“She’s constantly asking, I want mommy, I want mommy, I want home. I don't know what she's thinking — why are her parents not there with her?" Meffen said. “Does she think she’s being abandoned? I don’t know.”
Before she took Emily out of Participation House, Meffen said she hadn't seen her daughter for over six weeks due to the visitation restrictions. Now, after two weeks in the hospital, she's only been able to have a couple of FaceTime calls with Emily, Meffen said.
"It's so hard. I think the hardest part when she went to the hospital was, would this be the last time I would see or hug my daughter?" she said. "If something had happened to Emily, I wouldn’t be there to say goodbye to her physically. I wouldn't have been able to have that last hug, that last holding her hand, that last kiss. And that was just heartbreaking to know that you wouldn't be there for her in the end to comfort her, and to comfort myself, too.”
Thankfully, Meffen said Emily is doing very well and is on track to be released either back home or to Participation House.
The "knee-jerk" guidelines likely violate sections of Ontario's Long-Term Care Homes Act that guarantee patients' rights to see family members and designated decision-makers on their behalf, said Vivian Stamatopoulos, a social sciences professor at Ontario Tech University who studies unpaid family caregiving.
She quoted an article by Franco Carnevale, a McGill University nursing professor: "When older adults are barred from access to trusted family members, their vulnerability is dangerously amplified," she said.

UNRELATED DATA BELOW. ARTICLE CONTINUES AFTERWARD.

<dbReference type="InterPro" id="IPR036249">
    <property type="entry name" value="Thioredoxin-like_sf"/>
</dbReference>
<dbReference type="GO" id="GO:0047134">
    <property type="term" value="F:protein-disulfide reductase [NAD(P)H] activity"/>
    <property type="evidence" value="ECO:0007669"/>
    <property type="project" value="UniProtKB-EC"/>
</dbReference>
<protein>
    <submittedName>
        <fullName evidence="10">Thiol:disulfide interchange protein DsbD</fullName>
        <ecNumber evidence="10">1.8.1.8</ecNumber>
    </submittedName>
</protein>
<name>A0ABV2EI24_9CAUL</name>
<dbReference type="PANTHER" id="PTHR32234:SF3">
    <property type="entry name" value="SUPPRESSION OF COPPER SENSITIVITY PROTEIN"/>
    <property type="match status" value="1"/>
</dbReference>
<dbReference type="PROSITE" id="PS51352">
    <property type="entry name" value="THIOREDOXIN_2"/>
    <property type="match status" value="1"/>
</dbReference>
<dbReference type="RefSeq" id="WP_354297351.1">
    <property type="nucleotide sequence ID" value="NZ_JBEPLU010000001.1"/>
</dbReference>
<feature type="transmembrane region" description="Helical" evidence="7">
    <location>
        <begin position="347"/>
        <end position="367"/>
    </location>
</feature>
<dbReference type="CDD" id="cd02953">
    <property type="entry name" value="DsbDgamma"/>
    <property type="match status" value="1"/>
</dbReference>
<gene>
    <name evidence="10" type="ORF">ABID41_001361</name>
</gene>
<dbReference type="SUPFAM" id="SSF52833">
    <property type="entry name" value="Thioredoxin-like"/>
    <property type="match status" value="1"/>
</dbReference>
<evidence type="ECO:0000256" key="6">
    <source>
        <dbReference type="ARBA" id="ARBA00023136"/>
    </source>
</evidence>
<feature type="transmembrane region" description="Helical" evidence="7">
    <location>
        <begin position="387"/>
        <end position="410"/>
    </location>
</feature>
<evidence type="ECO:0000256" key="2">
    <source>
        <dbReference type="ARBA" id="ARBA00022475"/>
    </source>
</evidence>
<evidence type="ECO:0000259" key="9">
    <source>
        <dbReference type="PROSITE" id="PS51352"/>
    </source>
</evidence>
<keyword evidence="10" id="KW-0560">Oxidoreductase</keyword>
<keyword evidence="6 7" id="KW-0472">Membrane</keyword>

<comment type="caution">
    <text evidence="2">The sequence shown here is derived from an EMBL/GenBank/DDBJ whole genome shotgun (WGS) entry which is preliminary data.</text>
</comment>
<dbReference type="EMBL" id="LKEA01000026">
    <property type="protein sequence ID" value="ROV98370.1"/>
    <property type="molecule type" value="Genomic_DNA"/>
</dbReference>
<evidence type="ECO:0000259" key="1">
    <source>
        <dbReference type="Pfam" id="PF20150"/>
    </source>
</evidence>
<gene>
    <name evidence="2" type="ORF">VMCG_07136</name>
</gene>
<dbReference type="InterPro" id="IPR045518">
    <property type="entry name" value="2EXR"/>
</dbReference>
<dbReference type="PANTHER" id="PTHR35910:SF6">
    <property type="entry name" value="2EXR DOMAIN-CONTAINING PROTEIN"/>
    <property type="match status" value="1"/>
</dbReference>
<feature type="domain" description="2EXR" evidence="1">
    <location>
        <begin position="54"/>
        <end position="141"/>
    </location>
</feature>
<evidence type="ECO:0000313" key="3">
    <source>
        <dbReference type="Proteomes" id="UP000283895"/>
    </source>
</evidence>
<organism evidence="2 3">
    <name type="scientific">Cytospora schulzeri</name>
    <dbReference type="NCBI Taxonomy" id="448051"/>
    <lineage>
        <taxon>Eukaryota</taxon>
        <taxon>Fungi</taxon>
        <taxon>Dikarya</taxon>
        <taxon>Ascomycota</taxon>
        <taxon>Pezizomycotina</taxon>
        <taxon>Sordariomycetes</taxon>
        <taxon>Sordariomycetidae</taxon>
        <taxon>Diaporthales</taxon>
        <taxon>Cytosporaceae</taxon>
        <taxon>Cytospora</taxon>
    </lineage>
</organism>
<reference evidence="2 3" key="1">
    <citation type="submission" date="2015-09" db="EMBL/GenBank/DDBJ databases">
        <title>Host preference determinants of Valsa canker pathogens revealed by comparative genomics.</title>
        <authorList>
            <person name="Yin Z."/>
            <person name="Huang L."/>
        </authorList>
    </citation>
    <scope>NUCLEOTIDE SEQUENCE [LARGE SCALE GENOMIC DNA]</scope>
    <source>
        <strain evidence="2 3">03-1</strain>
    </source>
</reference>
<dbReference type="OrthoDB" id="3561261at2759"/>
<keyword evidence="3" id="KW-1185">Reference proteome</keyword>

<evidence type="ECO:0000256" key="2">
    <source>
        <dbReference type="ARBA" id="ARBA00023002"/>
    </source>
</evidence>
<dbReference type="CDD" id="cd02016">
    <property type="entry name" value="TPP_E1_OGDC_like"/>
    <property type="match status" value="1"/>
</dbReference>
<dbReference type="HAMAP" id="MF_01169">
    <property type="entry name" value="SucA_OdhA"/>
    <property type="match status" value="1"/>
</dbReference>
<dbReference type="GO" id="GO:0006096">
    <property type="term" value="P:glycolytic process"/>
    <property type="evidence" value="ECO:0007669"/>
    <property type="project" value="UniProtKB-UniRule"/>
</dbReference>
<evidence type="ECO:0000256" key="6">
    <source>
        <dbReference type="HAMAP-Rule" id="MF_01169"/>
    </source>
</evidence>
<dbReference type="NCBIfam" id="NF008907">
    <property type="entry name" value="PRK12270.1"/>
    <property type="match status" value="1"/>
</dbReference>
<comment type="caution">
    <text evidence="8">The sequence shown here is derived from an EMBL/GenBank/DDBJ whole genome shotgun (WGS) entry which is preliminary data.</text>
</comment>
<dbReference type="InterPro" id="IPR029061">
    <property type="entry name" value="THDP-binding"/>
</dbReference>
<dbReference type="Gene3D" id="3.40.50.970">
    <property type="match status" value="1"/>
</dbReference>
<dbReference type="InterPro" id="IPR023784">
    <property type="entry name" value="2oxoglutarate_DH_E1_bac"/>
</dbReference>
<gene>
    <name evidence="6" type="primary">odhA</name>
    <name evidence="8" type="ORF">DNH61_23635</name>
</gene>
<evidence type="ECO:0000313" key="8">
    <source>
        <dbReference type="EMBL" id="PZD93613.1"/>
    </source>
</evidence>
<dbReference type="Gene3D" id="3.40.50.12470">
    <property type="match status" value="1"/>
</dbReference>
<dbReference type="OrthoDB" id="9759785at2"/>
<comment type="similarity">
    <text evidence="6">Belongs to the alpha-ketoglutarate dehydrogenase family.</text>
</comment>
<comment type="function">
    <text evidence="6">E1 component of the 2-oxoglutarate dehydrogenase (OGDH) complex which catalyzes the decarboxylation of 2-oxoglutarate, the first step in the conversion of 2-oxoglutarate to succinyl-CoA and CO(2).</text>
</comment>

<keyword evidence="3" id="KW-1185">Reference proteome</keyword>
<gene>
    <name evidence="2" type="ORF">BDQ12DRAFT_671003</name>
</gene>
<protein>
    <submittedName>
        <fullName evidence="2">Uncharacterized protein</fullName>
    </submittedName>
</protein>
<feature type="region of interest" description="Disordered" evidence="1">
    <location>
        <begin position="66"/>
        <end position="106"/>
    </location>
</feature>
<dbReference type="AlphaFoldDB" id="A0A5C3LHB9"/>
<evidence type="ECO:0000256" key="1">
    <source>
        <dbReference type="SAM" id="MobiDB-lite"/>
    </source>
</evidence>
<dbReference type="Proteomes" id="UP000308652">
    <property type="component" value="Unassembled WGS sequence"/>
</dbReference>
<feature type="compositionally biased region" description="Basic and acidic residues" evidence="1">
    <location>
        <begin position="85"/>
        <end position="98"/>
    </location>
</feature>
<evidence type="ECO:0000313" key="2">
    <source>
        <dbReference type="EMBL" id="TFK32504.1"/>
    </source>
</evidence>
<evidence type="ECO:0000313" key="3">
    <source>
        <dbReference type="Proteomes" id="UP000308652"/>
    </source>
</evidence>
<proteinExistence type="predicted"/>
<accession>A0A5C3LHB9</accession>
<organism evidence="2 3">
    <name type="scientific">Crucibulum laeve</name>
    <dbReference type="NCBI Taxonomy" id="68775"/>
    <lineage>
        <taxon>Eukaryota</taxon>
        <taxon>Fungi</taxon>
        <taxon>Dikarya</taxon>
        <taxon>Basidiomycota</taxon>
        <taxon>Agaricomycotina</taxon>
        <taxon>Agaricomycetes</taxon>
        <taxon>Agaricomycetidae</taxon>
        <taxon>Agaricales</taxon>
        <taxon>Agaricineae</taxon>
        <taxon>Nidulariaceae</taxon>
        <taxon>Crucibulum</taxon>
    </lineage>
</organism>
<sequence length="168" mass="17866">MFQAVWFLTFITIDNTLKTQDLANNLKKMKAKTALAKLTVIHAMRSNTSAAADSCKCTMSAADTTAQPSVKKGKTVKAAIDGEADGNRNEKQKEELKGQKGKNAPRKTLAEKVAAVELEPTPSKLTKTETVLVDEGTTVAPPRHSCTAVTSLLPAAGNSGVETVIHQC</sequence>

"My mother relies on me to help her remember what was told to her, ensure that her own questions were raised, judge the trustworthiness of the recommendations she was given, and to help her decide what is best for her to do," Carnevale writes, later adding that the same goes for many younger people as well.
As the Star reported earlier this month, Ontario's patient ombudsman has received a flood of complaints about the restrictions.
The decision to restrict visits "was not made lightly," said Gillian Sloggett, the press secretary for Long-Term Care Minister Merrilee Fullerton, when asked if Ontario might explicitly allow visits from family members to long-term care homes, as British Columbia is considering. "However, it was a critical decision to make and is equally critical to keep in place," she said, due to the ongoing threat of community spread in long-term care homes.
Group homes fall under the Ministry of Children, Community and Social Services. Minister Todd Smith's office said each visitation request will be considered on a case-by-case basis.
"We recognize this is a difficult time for families with loved ones in residential care settings but these actions are key to protecting the residents and frontline staff that care for them," press secretary Palmer Lockridge said in a statement.
Sloggett pointed to updated guidelines for care homes, issued on April 15, which allows visits from anyone "performing essential support care services for the resident."
But even that memo “can be interpreted as broad, or it can be interpreted as highly restrictive,” Drury said.
"It needs to be more specific," she said.
Meffen said she's hopeful that with enough pushback, the province will soon make exceptions to its restrictions.
“I am hopeful because I think our voices are being heard,” she said. “I think this pandemic has just shone a light on all the cracks that were always there.”